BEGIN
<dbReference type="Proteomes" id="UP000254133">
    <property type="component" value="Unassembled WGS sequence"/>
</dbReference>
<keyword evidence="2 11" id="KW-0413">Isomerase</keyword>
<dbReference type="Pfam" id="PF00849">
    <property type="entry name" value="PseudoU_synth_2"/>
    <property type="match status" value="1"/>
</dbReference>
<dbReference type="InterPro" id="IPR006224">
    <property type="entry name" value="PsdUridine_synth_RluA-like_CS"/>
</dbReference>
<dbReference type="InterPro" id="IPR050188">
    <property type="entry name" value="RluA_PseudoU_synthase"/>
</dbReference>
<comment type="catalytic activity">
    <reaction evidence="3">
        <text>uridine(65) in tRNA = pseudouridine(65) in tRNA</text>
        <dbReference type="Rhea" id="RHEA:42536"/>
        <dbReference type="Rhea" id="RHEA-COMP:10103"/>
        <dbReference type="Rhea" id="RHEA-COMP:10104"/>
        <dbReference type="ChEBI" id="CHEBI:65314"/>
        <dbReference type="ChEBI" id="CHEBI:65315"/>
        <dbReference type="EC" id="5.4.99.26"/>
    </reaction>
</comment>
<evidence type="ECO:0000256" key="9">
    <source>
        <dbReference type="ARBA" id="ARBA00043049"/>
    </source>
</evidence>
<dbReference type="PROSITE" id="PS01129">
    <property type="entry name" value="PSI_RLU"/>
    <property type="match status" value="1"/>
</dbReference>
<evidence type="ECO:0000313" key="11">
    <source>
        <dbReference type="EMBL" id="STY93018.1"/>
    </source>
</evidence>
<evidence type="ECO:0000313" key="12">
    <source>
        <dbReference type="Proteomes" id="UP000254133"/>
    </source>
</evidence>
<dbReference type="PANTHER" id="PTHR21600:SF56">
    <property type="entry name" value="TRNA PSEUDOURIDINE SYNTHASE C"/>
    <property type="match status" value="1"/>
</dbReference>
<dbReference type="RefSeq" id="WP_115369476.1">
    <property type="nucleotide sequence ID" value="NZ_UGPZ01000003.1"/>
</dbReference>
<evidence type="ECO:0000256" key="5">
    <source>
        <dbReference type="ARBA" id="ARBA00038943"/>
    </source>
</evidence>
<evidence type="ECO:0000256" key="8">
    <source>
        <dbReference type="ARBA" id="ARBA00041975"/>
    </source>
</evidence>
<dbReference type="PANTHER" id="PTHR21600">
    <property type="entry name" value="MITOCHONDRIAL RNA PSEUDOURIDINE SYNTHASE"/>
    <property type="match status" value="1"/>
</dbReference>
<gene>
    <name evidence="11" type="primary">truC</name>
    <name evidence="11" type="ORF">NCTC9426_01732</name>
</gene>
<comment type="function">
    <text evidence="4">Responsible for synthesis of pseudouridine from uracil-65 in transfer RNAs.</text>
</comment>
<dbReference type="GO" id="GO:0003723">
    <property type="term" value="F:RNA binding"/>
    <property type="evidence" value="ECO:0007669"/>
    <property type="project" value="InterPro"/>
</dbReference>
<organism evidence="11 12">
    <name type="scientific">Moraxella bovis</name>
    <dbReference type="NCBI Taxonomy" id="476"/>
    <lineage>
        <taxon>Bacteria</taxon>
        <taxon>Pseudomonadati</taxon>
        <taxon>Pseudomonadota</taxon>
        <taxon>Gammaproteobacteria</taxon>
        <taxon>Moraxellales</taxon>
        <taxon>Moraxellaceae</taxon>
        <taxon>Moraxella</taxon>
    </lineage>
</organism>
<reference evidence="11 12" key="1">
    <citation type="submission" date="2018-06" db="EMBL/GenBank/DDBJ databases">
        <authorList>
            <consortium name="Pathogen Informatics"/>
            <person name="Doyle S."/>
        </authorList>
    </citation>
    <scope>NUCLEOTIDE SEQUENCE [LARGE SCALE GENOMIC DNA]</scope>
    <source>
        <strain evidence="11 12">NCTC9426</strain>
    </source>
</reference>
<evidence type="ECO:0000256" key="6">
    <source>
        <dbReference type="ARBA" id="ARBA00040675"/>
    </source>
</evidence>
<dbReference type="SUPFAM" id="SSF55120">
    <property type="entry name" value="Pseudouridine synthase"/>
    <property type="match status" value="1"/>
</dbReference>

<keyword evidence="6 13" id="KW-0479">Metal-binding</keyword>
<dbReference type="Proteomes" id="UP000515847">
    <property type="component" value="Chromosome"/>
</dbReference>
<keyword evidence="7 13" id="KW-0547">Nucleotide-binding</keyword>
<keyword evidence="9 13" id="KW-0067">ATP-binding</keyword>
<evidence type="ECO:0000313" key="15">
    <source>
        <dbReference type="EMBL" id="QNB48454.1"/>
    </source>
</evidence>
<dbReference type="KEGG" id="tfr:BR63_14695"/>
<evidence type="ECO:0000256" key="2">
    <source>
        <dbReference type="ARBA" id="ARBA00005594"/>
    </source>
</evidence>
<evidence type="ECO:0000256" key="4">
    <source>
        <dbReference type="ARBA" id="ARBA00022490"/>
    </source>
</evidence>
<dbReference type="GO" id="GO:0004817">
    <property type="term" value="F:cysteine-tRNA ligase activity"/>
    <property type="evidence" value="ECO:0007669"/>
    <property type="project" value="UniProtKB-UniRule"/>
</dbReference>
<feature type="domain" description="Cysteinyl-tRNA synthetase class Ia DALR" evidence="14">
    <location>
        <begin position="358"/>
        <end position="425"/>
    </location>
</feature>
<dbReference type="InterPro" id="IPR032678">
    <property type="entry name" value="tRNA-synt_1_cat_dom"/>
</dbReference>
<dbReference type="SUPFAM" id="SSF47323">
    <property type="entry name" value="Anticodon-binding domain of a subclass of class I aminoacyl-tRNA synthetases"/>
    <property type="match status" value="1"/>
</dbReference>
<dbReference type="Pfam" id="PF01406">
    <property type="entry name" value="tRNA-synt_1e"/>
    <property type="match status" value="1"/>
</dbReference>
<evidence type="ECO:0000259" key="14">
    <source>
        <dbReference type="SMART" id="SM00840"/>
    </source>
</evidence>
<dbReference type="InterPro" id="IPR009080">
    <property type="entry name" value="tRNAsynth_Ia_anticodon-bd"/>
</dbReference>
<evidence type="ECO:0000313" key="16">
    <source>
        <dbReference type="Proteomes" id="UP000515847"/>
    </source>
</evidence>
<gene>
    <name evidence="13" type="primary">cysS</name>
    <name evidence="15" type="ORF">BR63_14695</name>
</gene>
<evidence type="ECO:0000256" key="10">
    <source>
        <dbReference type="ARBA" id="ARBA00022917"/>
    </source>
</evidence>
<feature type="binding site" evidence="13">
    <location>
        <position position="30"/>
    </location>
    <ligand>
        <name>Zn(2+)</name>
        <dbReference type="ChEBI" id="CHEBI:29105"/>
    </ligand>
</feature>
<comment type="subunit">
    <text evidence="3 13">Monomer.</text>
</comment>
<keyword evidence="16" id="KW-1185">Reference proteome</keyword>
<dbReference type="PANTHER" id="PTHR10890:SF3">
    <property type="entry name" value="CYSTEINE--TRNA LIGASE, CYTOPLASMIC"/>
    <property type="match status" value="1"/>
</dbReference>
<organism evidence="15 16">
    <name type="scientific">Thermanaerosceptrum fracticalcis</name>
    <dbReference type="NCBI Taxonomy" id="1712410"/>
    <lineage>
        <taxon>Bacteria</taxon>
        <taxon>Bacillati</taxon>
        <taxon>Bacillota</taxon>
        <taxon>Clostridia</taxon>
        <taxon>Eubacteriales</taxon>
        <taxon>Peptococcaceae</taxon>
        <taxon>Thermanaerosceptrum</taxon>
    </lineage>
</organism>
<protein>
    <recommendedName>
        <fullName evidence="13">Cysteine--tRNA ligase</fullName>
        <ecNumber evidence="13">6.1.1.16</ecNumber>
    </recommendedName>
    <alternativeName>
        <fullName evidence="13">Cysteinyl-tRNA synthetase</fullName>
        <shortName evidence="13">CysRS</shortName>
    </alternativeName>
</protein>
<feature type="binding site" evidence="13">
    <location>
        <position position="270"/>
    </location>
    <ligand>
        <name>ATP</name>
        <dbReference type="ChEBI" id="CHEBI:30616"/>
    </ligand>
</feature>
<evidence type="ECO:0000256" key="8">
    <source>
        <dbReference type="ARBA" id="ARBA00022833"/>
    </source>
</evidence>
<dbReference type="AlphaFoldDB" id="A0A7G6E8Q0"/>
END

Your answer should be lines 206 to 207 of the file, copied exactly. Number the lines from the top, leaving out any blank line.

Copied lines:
    </lineage>
</organism>